Do you know what ICE is? I’m not talking about what you put in your drink to keep it cool. ICE stands for In Case of Emergency. I have several contacts in my cell phone, namely my husband, my sister and my father, who are designated as ICE contacts if something were ever to happen to me. Emergencies aren’t the most pleasant things to think about, but are necessary to prepare for in our child care programs. Everyone involved in the program, from staff to children to parents, should be aware of the emergency systems and procedures in the program.
Common emergency preparedness practices are fire and tornado drills. Thinking about the fire drills, when does your program do them? Do you ever do them at nap time? Do you make sure to plan some when the school-aged children will be there? For tornados, I see many programs that do the drills seasonally, which according to the Ohio Committee for Severe Weather Awareness is April through July. However, this past October my coworkers and I were directed into the bathrooms of our building because of a tornado warning. Tornadoes can happen any time. I feel for the child who joins a program in September and doesn’t know what to do in a tornado for six months.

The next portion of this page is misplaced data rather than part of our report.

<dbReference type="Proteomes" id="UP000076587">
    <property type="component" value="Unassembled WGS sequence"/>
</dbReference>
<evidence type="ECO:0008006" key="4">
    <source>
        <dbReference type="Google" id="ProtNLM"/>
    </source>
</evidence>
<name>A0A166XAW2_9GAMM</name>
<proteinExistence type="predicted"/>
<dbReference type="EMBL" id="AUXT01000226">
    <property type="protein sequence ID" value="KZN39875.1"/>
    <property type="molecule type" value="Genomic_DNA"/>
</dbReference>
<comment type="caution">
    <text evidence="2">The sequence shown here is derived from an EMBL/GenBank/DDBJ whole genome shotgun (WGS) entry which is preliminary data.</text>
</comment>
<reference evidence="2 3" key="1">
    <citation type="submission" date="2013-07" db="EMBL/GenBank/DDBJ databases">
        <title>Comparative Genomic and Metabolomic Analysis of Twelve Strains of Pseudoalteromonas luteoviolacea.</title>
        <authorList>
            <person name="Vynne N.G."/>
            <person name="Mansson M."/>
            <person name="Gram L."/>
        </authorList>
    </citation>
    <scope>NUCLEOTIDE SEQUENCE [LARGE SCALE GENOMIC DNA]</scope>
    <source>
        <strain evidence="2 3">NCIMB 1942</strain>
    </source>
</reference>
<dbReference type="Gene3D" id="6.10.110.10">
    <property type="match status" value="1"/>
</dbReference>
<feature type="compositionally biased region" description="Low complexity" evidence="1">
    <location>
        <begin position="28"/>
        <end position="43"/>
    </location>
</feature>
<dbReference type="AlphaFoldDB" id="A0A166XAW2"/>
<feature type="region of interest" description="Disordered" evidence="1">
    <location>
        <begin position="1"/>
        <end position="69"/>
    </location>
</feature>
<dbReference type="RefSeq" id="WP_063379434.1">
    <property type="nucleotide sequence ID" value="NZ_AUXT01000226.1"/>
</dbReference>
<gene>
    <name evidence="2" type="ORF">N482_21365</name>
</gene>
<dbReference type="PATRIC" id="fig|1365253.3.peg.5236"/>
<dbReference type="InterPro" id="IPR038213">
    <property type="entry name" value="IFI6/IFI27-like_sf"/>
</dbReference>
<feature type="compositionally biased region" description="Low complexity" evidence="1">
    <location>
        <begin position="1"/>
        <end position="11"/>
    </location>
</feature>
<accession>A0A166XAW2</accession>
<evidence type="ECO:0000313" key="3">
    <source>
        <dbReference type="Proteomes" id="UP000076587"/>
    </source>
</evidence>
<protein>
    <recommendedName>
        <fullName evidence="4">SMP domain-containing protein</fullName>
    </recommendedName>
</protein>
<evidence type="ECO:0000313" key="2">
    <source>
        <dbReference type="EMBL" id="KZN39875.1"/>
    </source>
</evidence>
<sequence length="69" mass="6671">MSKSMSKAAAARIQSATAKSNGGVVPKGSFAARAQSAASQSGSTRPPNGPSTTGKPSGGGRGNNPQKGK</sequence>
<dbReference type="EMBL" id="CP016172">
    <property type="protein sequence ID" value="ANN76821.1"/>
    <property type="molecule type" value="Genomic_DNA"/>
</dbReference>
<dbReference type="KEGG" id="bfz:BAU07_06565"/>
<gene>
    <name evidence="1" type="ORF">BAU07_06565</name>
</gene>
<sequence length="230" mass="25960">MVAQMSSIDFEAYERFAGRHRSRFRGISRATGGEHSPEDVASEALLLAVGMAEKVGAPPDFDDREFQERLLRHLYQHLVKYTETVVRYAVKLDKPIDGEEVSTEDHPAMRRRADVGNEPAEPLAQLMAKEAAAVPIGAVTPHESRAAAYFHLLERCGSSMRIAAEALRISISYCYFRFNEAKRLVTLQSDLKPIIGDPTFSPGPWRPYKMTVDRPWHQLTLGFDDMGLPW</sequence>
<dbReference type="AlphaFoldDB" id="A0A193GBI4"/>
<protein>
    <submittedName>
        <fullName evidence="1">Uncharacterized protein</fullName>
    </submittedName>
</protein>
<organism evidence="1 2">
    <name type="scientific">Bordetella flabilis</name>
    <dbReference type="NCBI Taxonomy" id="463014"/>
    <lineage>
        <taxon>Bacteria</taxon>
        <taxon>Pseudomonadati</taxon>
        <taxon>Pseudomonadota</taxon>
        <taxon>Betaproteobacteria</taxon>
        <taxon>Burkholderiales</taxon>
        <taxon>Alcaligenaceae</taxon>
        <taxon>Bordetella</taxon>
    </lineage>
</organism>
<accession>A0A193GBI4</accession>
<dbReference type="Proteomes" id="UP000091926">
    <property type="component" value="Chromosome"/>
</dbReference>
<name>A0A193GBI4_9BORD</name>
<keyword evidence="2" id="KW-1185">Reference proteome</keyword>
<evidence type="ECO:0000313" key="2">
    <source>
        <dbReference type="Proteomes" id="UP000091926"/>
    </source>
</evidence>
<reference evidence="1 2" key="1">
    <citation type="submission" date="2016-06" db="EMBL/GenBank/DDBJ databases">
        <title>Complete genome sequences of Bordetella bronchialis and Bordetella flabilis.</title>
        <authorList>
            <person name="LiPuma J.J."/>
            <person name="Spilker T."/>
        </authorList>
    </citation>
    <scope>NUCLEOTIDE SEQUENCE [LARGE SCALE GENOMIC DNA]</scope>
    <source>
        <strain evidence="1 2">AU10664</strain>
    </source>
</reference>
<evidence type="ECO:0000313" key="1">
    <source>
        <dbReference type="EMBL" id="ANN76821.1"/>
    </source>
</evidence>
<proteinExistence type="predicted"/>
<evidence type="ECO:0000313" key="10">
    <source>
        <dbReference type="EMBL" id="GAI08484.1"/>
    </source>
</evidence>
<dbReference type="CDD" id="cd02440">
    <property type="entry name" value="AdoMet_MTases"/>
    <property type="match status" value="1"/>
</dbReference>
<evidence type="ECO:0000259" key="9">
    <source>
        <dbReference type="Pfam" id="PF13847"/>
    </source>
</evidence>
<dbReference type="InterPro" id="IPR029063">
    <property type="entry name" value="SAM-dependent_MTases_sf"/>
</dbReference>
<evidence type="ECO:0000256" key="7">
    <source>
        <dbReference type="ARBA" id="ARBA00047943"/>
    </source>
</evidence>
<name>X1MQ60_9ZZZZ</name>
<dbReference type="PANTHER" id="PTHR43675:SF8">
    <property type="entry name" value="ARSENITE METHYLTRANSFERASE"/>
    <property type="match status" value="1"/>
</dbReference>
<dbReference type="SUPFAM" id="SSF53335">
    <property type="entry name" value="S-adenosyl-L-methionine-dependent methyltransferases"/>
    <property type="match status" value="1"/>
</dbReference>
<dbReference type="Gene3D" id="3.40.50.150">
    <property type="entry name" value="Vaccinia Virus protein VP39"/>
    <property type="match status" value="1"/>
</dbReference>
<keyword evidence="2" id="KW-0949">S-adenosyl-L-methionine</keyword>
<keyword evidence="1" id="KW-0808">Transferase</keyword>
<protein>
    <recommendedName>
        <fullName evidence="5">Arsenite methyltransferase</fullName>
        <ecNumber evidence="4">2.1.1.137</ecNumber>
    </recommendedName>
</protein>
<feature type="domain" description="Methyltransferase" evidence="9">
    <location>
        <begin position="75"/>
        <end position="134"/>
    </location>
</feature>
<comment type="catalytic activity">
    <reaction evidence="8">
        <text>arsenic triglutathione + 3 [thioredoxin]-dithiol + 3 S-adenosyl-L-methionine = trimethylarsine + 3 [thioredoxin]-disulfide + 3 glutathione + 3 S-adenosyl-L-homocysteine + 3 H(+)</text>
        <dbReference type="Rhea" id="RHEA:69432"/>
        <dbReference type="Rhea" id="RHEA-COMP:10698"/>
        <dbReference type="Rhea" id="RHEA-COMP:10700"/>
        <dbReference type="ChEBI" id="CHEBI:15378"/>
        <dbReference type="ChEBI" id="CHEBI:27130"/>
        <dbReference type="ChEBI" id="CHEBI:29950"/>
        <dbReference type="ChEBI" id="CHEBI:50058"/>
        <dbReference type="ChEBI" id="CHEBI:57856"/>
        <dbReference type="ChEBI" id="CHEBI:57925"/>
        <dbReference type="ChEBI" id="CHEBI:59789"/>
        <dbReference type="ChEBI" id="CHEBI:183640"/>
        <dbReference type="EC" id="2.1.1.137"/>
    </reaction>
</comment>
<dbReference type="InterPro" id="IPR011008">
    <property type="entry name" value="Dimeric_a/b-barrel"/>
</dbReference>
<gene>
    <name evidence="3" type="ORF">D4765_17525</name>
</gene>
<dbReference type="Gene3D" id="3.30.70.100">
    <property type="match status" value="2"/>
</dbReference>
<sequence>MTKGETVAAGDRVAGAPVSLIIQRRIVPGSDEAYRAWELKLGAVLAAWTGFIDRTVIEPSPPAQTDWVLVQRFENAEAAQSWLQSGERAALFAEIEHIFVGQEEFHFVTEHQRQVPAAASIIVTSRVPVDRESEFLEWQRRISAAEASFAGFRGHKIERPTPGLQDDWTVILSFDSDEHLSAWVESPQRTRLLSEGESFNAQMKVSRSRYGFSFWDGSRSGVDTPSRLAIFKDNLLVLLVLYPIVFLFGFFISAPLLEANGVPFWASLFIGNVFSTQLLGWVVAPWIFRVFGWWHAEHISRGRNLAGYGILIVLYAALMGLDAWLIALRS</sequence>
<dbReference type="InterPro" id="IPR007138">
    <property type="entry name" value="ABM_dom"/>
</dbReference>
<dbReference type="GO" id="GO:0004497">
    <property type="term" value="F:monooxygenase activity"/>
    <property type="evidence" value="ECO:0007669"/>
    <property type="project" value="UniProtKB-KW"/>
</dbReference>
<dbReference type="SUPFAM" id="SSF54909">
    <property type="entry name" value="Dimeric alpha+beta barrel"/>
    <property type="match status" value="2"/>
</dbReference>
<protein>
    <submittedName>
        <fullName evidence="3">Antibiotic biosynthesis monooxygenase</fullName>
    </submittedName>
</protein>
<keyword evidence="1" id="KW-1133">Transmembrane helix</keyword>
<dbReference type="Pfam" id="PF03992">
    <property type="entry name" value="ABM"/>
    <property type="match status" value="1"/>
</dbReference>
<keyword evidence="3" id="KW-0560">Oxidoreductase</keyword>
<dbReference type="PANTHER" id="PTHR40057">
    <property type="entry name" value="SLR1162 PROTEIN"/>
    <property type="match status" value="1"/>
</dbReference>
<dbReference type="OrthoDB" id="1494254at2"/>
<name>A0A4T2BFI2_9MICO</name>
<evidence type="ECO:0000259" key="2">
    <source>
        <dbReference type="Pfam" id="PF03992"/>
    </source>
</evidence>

Another aspect of emergency preparedness is a lockdown procedure. What system do you have in place for potentially dangerous situations on or near the property? How effective is it in practice? I was a teacher at a school where my classroom was in a separate building from the main building. Their lockdown procedure involved sending an email out to all the teachers and the secretary came around personally to each classroom. One day, the secretary came to my classroom and informed me that the lockdown was over. I didn’t even know we were on lockdown! A high-speed police chase was happening nearby and they sent the lockdown email. Well, I was teaching my 25 second-grade children and didn’t have access to my email messages. By the time the secretary made it to my classroom, the threat had passed. This lockdown procedure was not effective in practice.
A final point of emergency preparedness is having emergency contacts for the children, whether that is a parent or guardian. How often do you ask parents for their contact information? If a child were to get sick or hurt, the program should be able to contact the parent immediately. If the number given on the enrollment form is not current at the time of the emergency, and the program isn’t aware of it, this creates a problem. Also, if changes in the program were to occur, such as closing for hazardous weather conditions or a field trip is canceled, the parent should be notified. Do you have a procedure in place to make that contact?
I hope this has given you the opportunity to reflect on your program’s emergency preparedness. Emergencies are scary. They can happen when you least expect them, and sometimes are unnerving to the most experienced of professionals. Being prepared with systems that have been carefully thought out, practiced and reviewed for effectiveness helps ease what may be very tense situations.